Every once and a while an art museum (or two or three) does something so jaw-droppingly clever that in hindsight it seems like an obvious thing to do. So it is with the decision by the Los Angeles County Museum of Art, the Walters Art Museum and various entities at Yale University to make high-resolution images of art from their collections available for anyone to use, for any purpose, copyright-free. (At Yale special credit goes to the Yale Center for British Art, which got out ahead of the rest of the school’s similar efforts.)
As a result, if you want to make a t-shirt, a tote bag or a beach towel out of a YCBA Rubens, just download-and-go. If you’re a PhD student who wants to publish her dissertation about Constable as an e-book, here are scores of Constables you can download and e-publish free of charge.
My column for Modern Painters this month (not yet online, but on newsstands now) is about how and why LACMA, the YCBA and the Walters are tearing down the copyright wall — and what they could be enabling:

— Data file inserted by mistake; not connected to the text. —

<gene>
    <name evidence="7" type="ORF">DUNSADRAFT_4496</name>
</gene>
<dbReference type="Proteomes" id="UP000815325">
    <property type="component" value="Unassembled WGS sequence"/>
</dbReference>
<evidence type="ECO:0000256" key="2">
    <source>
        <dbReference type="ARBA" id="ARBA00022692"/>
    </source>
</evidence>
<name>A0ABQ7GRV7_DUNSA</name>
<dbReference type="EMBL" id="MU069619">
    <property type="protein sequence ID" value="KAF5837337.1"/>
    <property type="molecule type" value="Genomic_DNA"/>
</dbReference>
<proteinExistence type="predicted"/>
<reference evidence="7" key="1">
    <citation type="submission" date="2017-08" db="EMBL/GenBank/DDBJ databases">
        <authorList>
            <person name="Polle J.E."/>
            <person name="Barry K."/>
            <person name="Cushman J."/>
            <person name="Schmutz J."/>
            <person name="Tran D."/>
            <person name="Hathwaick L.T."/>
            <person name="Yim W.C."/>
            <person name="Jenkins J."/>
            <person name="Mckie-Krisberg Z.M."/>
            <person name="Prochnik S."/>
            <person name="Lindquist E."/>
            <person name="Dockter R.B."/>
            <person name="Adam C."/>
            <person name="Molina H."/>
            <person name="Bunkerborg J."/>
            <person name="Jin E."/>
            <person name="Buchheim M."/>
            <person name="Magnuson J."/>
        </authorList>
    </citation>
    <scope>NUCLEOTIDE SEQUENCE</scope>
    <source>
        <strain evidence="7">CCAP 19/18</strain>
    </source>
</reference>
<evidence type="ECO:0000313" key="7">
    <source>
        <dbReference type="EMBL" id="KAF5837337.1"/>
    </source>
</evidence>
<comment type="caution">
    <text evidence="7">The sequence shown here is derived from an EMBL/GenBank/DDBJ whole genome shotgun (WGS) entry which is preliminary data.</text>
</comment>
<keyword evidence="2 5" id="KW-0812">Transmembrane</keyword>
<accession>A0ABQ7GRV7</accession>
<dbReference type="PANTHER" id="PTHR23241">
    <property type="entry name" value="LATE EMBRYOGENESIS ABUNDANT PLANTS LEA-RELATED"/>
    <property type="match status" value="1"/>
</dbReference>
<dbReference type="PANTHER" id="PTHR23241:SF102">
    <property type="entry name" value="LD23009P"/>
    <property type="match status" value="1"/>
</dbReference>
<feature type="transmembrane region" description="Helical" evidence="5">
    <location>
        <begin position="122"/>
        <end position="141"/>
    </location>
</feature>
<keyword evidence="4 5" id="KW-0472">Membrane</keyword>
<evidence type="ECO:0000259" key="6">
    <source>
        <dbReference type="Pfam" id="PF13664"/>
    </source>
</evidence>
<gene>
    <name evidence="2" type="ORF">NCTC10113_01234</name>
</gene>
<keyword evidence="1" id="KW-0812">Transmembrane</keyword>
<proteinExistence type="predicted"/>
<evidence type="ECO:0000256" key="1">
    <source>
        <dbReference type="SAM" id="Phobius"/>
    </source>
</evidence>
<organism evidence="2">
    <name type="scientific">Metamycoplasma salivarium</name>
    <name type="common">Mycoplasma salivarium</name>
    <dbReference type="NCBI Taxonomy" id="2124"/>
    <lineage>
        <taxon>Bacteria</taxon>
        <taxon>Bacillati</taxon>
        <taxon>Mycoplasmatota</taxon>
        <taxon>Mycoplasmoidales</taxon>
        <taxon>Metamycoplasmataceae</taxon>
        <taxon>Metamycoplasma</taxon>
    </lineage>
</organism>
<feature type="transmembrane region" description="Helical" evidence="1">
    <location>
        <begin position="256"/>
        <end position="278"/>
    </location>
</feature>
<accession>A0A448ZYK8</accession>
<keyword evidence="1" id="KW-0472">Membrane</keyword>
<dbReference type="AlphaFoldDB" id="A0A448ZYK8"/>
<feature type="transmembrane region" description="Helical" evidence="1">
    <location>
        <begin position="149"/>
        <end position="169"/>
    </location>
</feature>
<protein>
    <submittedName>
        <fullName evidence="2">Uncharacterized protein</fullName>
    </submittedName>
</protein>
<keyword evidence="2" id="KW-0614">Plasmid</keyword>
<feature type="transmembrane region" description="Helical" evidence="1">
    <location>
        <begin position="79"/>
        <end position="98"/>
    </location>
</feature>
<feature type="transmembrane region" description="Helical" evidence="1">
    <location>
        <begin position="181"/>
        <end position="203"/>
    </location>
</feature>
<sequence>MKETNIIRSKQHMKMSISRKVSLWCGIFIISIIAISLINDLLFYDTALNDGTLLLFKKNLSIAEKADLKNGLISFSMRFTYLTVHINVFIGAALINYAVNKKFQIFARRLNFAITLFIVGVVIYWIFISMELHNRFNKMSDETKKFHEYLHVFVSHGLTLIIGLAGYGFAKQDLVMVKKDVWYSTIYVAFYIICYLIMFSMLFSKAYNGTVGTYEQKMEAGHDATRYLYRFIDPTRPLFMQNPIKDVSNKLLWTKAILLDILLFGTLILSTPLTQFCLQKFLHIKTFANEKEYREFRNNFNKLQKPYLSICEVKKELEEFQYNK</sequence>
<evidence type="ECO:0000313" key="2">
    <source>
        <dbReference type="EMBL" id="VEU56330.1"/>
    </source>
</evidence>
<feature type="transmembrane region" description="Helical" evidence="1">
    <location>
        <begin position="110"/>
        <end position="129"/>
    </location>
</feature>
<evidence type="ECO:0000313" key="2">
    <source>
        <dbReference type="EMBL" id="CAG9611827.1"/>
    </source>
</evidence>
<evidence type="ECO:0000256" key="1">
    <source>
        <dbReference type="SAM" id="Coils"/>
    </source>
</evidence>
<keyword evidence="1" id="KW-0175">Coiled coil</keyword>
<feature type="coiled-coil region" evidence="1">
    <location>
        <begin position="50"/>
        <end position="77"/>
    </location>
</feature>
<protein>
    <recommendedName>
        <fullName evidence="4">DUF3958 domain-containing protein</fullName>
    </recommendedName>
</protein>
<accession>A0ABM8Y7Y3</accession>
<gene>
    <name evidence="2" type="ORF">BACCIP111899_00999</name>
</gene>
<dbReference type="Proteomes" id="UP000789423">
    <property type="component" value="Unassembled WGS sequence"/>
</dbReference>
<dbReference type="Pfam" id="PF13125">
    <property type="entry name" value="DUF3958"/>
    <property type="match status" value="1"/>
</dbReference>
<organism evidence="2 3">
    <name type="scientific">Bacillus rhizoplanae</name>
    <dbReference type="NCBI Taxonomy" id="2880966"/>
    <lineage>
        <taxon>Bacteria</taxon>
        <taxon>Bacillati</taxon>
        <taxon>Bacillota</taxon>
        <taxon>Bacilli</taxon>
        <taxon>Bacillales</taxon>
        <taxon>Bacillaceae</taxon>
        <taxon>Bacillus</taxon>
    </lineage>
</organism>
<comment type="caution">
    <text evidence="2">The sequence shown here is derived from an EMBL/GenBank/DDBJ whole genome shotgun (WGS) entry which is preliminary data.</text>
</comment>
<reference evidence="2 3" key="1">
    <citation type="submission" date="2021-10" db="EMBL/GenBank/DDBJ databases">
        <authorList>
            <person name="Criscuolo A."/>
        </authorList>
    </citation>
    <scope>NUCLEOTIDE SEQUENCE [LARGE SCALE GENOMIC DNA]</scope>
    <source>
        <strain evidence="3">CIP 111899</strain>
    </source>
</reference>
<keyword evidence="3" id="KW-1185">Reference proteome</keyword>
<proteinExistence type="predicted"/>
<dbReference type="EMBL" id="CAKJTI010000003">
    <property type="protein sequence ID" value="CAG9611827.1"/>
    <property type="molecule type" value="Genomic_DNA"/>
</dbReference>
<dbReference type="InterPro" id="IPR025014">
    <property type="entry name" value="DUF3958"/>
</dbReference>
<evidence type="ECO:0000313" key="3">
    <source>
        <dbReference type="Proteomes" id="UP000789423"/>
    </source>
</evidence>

[W]hile the result of all this openness could ultimately be a special boon to marketers, advertisers and others who might want to use these images commercially, the more important reason for museums to tear down the copyright walls is to encourage scholarship and innvoative, image-rich educational materials. Any university student can now publish images from LACMA, Yale or Walters collections as part of her dissertation.“It’s now free for schools everywhere to use our art in their classrooms,” Govan said. “I have a 16 year-old in New York schools and it’s a big issue. Teachers are always trying to find ways to get them images for nothing. Now they can.”
Here’s hoping we see innovative creative-folk swoop in and take advantage of the great artworks made available by LACMA, Yale, the Walters and others. Heck, if some art-smart craft brewer creates ‘A Philosopher’s Ale’ and puts LACMA’s Ribera on its label, I’ll buy it.